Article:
Sen. Sherrod Brown (D-Ohio) asked bankers to keep “an open mind” as he refocuses the attention of the Senate Banking Committee on housing and urban affairs in addition to its traditional focus on banking. “This committee for too long has been all about Wall Street banks,” said the committee’s chair. “This means you all won’t like everything we do. It’s not personal. It’s about approaching the economy in a different way.”
That difference is an earnest focus on financial inclusion, a central theme for the American Bankers Associations’ 2021 Washington Summit, held March 16 and 17, which featured Sen. Brown, a keynote from FDIC chair Jelena McWilliams, counterpoint commentary from Senate Banking Committee Ranking Member Pat Toomey (R-Pa.), and comments from others.
People don’t trust banks, Sen. Brown said, especially not big banks. “People feel like they’ve been burned over and over again by fees, by minimum balances, by waiting periods, by segregated second chance accounts…then they turn to check cashers, payday lenders and predatory fintechs… . Stop doing things to hurt your customers and start doing things to help them,” he preached.
Sen. Brown leveled his criticism mostly at large banks, the ones shuttering branches in rural communities, and admitted that community-based financial institutions have stepped up to help people through small-dollar loans and the Paycheck Protection Program. “We need more community banks, not less, in peoples’ neighborhoods,” he said, giving a nod to his plan to create FedAccounts — no-fee accounts “available to every American at a post office or a small bank or credit union, backed by the Federal Reserve.”
Sen. Toomey called the plan to use the federal government, and the post office, to create a bank “laughable.” He pointed instead to the Bank On Certified Accounts as an appropriate response to a lack of financial inclusion. These accounts “are a way for the industry to serve this market instead of government,” Sen. Toomey said.
Bank On Certified Accounts create national standards for affordability and inclusion which include low- or no-cost accounts, no overdraft fees, transaction capabilities and online bill pay. The ABA supports and promotes Bank On Certified Accounts and encourages banks to sign on. Some 70 banks already have.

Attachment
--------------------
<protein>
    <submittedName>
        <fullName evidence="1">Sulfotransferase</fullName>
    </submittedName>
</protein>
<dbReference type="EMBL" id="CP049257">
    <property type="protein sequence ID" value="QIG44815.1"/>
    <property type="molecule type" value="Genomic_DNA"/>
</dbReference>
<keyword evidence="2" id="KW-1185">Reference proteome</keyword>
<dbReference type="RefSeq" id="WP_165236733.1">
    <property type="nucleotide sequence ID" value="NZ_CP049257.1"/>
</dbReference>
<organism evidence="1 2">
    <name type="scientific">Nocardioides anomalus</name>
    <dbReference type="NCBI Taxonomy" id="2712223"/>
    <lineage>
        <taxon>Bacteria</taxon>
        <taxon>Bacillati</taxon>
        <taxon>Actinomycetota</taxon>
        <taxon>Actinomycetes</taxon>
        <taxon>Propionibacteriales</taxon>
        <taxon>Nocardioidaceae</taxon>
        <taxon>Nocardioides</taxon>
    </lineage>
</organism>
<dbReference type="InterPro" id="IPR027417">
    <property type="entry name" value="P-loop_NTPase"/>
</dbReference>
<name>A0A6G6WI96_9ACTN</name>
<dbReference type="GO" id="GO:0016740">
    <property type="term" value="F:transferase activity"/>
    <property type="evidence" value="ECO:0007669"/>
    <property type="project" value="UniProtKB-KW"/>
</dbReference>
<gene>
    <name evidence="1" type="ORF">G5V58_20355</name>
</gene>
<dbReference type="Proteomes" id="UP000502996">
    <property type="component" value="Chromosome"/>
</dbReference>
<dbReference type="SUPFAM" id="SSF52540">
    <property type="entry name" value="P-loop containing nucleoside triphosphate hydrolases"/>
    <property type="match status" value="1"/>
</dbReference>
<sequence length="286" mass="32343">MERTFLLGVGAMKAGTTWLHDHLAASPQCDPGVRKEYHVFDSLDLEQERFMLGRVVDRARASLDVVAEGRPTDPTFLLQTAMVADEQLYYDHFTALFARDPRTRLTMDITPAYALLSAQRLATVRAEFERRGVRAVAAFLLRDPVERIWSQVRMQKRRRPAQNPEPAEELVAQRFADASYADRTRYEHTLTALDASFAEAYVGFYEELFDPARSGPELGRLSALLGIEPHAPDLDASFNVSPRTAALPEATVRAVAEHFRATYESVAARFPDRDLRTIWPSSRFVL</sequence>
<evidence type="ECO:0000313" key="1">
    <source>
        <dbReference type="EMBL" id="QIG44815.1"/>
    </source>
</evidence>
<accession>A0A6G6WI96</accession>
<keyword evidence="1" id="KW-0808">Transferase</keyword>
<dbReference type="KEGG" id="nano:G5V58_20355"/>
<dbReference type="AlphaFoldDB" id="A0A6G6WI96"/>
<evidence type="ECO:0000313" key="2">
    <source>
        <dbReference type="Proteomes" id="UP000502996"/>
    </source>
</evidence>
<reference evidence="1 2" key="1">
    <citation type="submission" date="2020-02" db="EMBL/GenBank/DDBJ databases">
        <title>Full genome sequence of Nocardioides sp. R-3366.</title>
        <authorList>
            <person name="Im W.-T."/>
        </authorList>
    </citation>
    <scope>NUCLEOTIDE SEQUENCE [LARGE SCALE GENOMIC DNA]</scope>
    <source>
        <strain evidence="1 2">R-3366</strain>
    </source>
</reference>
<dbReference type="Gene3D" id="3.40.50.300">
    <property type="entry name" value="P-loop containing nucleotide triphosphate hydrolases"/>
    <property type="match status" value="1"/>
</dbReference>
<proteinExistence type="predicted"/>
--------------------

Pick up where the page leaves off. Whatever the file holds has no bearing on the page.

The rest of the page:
It is estimated that 7 million Americans do not have a banking relationship. People in need of immediate access to stimulus funds who do not have a bank account are scrambling. For bankers focusing on financial inclusion, it could be an opportunity to establish or strengthen efforts to reach the unbanked — who are more likely to be people of color — especially with a round of child tax credits coming in summer.
The two Senators also delivered opposing assessments of the latest round of stimulus passed by the Biden Administration. Sen. Brown praised the plan, saying leading economists agreed it was necessary, while Sen. Toomey said in the wake of earlier, needed stimulus, the American Rescue Plan was not.
McWilliams commended banks for their resiliency during the pandemic. “Banks reacted early and increased their loan loss reserves” as the unemployment rate spiked to 15 percent and GDP dropped 33 percent on an annualized basis,” she said. “I really appreciate how bank management worked proactively with borrowers to keep businesses afloat.”
McWilliams, too, encouraged banks to consider low-cost account offerings. “We know there are still millions of Americans without a bank account,” she said. Bank On accounts are “popular not only with unbanked customers, but also for millennials and others who want a simple account,” she said.
The CARES Act, passed a year ago, included a provision to reduce the Community Bank Leverage Ratio to 8 percent, temporarily. The CBLR is set to transition back to 9 percent on Jan. 1, 2022, and McWilliams said no decision has been made on whether the lowered CBLR would be extended. “The CBLR framework provides a grace period in which a bank that does not meet the eligibility criteria including the CBLR requirement could continue to use the framework for up to two quarters,” she said.
The leverage ratios overall ensure “that CBLR remains consistent with our objectives but also that banks are not punished for taking into account the deposits coming into the system and trying to ensure they are the conduit for their customers and their communities,” McWilliams said.
Cedric Richmond, senior advisor to President Biden, and director of the White House Office of Public Engagement, also spoke at the Summit, asked bankers to encourage their staff to get themselves and their loved ones vaccinated against COVID-19.